Keeping it Simple: Holst’s St Paul’s Suite

Gustav Holst

Gustav Holst (1921) (Herbert Lambert)

Named not for the cathedral but for the girls’ school in Hammersmith where he was music master for nearly 30 years, the St Paul’s Suite by Gustav Holst provided the students with a beautiful piece that was all their own. Dedicated to St. Paul’s Girls’ School Orchestra, it was his first work for the school. Originally written for string orchestra, he later made a version that included woodwinds so other students could join.

Written in 1913 and published in 1922 after revisions the 4-movement work starts with a lively jig.

Gustav Holst: St. Paul’s Suite, Op. 29, No. 2, H. 74 – I. Jig (English Sinfonia; Howard Griffiths, cond.)

The second movement ostinato provides a sturdy base against which a viola solo starts with its melody then taken up by the second violins. Pizzicato and other string techniques liven the movement.

Gustav Holst: St. Paul’s Suite, Op. 29, No. 2, H. 74 – II. Ostinato (English Sinfonia; Howard Griffiths, cond.)

The third movement Intermezzo gives us a sharp change of key and mood. The movement starts with a pizzicato in the lower strings before the solo violin takes the main theme and then plays in duet with the solo viola. A brisk Allegro changes the mood again – away from the minor and into a playful skittishness.

Gustav Holst: St. Paul’s Suite, Op. 29, No. 2, H. 74 – III. Intermezzo (English Sinfonia; Howard Griffiths, cond.)

Building on a movement of his earlier Second Suite in F for Military Band, the final movement starts with a 16th-century folktune known as The Dargason, and then, after its first iteration, combines it with another old English tune, Greensleeves. The two melodies run at different speeds: the fast Dargason running past the slower Greensleeves until at the end both run quickly together.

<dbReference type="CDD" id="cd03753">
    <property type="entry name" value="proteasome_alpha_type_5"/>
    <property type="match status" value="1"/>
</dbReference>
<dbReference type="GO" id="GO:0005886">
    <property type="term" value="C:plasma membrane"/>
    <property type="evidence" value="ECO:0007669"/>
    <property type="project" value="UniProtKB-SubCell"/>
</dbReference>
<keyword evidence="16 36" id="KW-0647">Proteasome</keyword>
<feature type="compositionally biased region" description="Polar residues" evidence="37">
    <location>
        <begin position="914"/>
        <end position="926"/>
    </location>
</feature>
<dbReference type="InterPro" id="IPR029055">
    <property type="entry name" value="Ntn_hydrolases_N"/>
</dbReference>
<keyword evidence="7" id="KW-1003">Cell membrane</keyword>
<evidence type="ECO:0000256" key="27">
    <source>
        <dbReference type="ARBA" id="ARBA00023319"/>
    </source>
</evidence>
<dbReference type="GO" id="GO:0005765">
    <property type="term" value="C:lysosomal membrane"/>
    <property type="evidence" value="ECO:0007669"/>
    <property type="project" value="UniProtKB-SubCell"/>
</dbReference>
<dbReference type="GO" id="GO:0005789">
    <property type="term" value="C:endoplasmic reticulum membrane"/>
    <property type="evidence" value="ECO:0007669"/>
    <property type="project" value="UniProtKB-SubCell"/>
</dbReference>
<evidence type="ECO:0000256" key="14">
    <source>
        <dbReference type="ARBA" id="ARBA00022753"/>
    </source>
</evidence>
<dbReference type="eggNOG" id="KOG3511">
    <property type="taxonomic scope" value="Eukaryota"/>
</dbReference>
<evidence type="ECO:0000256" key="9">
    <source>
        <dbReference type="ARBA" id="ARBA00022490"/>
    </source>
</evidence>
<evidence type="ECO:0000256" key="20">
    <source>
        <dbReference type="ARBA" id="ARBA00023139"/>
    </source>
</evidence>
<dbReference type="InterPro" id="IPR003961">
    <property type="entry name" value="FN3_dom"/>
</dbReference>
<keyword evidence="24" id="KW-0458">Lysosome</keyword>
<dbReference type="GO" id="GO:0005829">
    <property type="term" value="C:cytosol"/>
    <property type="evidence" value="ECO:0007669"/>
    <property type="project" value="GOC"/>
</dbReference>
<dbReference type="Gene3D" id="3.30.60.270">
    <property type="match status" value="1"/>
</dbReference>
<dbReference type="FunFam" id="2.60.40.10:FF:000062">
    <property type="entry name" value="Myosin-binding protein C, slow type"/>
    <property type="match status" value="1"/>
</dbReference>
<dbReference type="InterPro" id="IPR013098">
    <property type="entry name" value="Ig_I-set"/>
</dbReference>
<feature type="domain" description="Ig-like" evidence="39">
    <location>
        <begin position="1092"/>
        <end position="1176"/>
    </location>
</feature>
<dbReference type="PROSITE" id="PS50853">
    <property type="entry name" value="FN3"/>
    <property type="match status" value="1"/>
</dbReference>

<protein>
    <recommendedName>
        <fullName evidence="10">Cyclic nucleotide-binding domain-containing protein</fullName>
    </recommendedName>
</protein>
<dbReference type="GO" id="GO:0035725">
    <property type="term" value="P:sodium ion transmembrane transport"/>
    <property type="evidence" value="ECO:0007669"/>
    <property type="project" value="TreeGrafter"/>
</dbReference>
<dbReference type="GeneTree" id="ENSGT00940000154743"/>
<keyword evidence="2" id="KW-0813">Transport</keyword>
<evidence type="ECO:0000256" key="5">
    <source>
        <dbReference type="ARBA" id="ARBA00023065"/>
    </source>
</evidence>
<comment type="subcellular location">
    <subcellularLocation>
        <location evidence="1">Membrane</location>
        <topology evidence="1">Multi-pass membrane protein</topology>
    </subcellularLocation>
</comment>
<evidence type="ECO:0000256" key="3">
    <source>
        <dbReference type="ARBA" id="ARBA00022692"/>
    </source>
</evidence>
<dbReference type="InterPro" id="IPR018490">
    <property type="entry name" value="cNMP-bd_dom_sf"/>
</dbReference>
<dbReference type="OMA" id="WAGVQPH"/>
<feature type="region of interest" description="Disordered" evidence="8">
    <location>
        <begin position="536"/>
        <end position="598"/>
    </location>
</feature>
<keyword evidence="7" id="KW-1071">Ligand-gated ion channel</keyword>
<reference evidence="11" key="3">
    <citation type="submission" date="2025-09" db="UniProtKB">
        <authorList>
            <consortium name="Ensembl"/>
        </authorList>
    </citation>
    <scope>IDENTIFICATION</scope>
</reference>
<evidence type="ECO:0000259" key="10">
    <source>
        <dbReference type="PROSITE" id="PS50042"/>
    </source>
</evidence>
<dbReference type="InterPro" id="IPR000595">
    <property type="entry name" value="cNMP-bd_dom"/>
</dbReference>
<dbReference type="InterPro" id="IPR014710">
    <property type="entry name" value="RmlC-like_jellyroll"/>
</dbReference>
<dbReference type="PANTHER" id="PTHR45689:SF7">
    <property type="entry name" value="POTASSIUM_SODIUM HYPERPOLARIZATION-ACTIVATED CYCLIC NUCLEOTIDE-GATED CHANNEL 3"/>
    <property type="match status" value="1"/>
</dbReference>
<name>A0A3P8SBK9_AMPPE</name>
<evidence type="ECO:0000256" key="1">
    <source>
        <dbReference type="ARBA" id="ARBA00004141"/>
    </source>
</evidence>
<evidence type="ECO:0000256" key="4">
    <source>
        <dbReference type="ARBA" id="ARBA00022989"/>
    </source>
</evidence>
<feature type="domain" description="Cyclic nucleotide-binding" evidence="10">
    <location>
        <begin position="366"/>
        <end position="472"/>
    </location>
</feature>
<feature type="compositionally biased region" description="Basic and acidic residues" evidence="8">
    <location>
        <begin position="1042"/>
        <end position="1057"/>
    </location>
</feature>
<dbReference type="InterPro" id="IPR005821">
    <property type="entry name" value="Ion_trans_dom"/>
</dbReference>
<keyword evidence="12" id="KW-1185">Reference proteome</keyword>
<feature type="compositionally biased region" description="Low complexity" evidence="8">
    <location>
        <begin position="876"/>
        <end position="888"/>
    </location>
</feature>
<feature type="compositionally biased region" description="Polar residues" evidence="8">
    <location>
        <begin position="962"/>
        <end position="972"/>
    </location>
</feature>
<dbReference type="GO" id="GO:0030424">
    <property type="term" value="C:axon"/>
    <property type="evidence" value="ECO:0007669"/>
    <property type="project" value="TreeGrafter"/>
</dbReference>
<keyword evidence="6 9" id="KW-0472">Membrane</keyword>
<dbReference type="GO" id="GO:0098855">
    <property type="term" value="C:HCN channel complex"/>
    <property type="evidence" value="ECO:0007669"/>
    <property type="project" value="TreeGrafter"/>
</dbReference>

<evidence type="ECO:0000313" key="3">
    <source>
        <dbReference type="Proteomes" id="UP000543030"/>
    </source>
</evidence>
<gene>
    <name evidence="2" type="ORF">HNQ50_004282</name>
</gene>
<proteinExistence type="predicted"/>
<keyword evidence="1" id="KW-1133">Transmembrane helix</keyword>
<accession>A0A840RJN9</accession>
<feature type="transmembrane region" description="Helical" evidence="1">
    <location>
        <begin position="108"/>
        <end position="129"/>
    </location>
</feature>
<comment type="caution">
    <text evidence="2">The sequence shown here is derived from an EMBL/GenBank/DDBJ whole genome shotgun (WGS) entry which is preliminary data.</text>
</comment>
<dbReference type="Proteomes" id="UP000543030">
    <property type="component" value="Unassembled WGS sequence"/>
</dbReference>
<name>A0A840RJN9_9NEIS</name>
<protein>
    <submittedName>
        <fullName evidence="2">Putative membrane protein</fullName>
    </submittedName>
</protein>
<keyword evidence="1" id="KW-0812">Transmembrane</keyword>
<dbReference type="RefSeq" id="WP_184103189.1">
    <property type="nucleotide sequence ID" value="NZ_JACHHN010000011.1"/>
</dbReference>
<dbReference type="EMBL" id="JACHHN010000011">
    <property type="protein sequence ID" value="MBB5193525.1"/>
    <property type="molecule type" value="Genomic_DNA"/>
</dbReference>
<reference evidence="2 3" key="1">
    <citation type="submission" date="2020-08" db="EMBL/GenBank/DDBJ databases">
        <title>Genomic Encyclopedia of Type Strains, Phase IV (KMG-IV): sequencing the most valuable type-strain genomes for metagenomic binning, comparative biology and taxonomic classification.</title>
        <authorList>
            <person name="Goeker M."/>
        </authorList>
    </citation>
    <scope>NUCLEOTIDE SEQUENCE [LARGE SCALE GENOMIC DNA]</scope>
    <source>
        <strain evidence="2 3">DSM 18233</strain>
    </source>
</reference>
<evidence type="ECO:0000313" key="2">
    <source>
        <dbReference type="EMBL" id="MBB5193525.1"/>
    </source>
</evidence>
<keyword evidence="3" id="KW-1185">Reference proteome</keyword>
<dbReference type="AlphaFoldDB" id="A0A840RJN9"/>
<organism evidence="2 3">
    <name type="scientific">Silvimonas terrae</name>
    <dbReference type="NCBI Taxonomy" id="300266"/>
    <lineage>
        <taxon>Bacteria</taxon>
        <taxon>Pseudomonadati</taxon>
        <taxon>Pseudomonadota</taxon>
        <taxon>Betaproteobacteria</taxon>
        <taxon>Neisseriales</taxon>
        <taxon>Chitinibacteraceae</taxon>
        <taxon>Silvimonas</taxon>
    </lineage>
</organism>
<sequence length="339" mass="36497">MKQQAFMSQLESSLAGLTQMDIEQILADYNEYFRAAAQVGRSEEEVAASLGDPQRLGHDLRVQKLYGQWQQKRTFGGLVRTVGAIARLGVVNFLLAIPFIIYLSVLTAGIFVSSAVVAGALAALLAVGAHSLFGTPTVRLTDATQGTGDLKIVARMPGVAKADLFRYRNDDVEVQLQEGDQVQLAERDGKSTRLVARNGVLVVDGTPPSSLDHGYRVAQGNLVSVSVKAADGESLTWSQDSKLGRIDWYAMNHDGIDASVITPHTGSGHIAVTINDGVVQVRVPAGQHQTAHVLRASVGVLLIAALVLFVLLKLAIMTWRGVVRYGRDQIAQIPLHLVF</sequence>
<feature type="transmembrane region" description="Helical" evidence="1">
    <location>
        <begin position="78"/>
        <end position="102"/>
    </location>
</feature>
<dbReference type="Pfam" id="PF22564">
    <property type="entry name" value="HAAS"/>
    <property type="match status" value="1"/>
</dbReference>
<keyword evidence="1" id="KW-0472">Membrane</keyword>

Gustav Holst: St. Paul’s Suite, Op. 29, No. 2, H. 74 – IV. Finale, “The Dargason” (English Sinfonia; Howard Griffiths, cond.)

In creating work like this for a girls’ school, Holst has managed to make it both musical and didactic. The changes between the movements and the way the third movement changes character with the Allegro section make this not only a small symphony and its standard Fast-slow-dance-fast movements. The use of traditional English melodies keeps it simple and the end result is a pleasant piece of light music. Fellow composer Ralph Vaughan Williams considered him not only a good composer but a great teacher.

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